Cheltenham & Gloucester is to be the latest historic banking name to disappear from Britain's high streets. Lloyds Banking Group, which bought the former building society in 1994, is to shut all 164 C&G branches in November, it announced yesterday.
While the C&G brand will remain for savings and mortgage business, Lloyds said the physical network was being closed because of an overlap with its own branches, as well as those of Halifax Bank of Scotland, the banking group it acquired at the end of last year.
The closures, which will see C&G lose its representation on the high street for the first time since 1850, are part of a wider reorganisation of Lloyds' retail operations.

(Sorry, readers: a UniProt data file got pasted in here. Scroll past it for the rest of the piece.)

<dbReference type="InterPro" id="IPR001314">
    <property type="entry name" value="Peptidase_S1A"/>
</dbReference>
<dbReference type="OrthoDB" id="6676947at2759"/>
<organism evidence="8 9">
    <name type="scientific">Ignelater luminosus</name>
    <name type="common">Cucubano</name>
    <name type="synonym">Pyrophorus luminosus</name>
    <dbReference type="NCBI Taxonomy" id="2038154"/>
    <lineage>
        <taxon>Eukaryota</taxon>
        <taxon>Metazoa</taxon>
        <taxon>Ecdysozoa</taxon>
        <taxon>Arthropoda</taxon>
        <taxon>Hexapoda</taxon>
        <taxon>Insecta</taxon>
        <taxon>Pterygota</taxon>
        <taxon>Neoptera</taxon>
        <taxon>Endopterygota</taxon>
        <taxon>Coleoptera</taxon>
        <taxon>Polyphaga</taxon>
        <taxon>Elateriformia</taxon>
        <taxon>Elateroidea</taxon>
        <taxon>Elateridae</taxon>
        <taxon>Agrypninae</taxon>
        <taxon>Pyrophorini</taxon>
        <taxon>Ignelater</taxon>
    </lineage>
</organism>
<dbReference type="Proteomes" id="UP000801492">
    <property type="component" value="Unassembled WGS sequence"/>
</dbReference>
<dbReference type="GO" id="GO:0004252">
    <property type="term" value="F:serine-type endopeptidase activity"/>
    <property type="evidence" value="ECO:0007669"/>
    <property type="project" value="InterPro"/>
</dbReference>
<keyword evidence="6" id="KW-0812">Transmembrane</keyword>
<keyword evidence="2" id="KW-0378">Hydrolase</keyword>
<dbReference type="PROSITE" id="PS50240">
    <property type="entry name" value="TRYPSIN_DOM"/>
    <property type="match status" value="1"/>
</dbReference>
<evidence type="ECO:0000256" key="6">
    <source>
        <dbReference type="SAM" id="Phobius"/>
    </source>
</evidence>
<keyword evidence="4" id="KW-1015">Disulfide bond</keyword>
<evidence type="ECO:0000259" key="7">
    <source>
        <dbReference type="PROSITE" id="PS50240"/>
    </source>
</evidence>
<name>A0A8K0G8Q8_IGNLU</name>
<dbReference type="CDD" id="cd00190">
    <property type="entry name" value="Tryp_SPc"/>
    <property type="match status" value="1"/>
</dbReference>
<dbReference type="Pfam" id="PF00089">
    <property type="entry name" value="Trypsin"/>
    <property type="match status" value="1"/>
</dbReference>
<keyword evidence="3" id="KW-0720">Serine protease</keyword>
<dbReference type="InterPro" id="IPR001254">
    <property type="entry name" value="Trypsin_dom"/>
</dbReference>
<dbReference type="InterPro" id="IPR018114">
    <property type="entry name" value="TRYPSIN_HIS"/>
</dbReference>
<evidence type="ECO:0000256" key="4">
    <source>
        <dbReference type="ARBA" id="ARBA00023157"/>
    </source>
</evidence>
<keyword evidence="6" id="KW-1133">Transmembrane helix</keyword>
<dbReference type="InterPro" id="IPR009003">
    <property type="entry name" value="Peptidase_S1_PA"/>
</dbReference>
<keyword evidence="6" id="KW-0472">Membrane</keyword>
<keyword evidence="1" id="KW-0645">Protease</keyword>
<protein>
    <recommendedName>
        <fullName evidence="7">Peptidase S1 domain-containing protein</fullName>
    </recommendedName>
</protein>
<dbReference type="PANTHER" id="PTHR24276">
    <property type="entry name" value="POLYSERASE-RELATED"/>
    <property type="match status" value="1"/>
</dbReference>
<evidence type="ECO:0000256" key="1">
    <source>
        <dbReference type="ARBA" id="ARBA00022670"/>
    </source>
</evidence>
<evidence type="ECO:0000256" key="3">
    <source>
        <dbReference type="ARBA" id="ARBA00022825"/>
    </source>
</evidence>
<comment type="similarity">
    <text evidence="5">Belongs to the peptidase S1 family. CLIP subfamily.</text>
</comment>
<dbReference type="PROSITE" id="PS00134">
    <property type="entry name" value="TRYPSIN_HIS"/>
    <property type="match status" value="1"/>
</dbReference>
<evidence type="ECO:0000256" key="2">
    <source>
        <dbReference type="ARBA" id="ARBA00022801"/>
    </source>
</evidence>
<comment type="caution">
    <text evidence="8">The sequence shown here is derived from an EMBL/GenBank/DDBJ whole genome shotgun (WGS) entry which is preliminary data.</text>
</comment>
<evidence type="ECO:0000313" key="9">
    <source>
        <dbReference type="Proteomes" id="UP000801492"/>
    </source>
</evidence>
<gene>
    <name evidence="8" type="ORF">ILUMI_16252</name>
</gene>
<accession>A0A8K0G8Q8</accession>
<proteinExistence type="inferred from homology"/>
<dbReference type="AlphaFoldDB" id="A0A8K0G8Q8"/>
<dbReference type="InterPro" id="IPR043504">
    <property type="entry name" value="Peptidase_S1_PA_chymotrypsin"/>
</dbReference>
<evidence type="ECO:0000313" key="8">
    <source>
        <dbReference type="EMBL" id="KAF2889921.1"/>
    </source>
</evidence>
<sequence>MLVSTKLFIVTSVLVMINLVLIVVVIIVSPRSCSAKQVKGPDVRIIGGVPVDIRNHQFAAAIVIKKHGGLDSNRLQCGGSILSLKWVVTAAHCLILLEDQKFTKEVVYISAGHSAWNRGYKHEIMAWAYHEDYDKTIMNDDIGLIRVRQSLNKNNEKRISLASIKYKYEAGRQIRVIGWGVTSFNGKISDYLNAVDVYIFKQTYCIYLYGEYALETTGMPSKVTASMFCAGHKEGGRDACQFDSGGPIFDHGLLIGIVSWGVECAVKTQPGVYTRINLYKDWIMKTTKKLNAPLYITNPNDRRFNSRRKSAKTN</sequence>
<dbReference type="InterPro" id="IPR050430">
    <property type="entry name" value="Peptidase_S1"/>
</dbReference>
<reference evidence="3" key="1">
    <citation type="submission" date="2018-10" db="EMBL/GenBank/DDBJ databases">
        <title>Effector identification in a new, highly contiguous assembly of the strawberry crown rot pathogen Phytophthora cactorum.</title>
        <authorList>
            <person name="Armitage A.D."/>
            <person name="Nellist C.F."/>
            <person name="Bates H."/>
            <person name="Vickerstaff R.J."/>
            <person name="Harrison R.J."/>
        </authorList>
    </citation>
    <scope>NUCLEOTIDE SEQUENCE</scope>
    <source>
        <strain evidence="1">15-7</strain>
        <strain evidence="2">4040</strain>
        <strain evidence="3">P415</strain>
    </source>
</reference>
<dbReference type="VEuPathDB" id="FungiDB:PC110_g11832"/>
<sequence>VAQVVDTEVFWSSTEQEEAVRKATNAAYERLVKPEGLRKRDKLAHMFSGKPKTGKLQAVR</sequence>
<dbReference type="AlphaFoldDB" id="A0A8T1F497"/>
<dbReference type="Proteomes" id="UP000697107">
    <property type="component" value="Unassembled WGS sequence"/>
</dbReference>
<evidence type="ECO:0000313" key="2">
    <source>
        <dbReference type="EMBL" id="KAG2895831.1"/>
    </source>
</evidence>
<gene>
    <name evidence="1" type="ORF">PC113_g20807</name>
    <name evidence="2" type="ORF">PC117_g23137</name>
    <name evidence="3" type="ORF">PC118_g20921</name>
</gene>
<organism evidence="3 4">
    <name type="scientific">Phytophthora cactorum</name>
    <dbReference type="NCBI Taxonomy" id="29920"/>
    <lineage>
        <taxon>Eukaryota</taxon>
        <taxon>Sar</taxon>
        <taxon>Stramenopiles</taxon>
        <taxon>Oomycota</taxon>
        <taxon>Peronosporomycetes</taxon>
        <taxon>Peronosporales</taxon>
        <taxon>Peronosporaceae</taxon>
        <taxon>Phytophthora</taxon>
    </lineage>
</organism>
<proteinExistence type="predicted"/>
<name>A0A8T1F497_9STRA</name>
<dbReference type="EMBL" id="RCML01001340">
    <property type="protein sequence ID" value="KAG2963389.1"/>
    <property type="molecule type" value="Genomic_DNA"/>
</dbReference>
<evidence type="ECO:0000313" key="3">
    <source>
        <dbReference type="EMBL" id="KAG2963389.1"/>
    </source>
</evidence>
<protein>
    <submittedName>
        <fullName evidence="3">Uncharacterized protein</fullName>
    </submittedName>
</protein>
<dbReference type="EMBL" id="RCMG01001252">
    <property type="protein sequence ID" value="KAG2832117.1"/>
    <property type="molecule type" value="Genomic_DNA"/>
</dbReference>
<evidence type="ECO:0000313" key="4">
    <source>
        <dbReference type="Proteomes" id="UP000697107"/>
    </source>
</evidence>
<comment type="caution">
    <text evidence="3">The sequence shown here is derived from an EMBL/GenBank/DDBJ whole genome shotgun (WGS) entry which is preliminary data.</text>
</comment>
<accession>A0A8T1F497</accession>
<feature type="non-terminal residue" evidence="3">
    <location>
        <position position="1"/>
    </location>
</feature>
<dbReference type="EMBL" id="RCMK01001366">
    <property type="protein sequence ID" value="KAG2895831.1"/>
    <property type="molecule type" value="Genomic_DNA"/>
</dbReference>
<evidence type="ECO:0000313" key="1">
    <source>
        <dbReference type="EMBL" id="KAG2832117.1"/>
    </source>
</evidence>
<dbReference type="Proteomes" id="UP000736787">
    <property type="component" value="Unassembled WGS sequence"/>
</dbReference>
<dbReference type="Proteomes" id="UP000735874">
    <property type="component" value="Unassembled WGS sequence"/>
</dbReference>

In total, the changes will result in the loss of 1,660 jobs across the Lloyds group, including more than 800 posts at C&G itself. Those cuts follow 3,000 lay-offs already announced by Lloyds since its merger with HBOS. The bank is under huge pressure to cut its costs, but faces criticism from unions, as well as from consumer groups concerned about its dominant market position.
Derek Simpson, the joint general secretary of Unite, described the job cuts as "nothing short of disgraceful". He added: "UK taxpayers have not poured billions of pounds into this organisation just to see it sack thousands of hard-working people." However, Lloyds said it made no sense to maintain C&G branches when its own outlets were, in the "overwhelming majority" of cases, sited less than 400 metres away.
Cheltenham & Gloucester is just the latest famous banking name to be consigned to history as a result of the credit crisis. Santander, the Spanish bank that now owns Abbey, Alliance & Leicester and Bradford & Bingley, said last month that branches of these former building societies are to be rebranded with its name.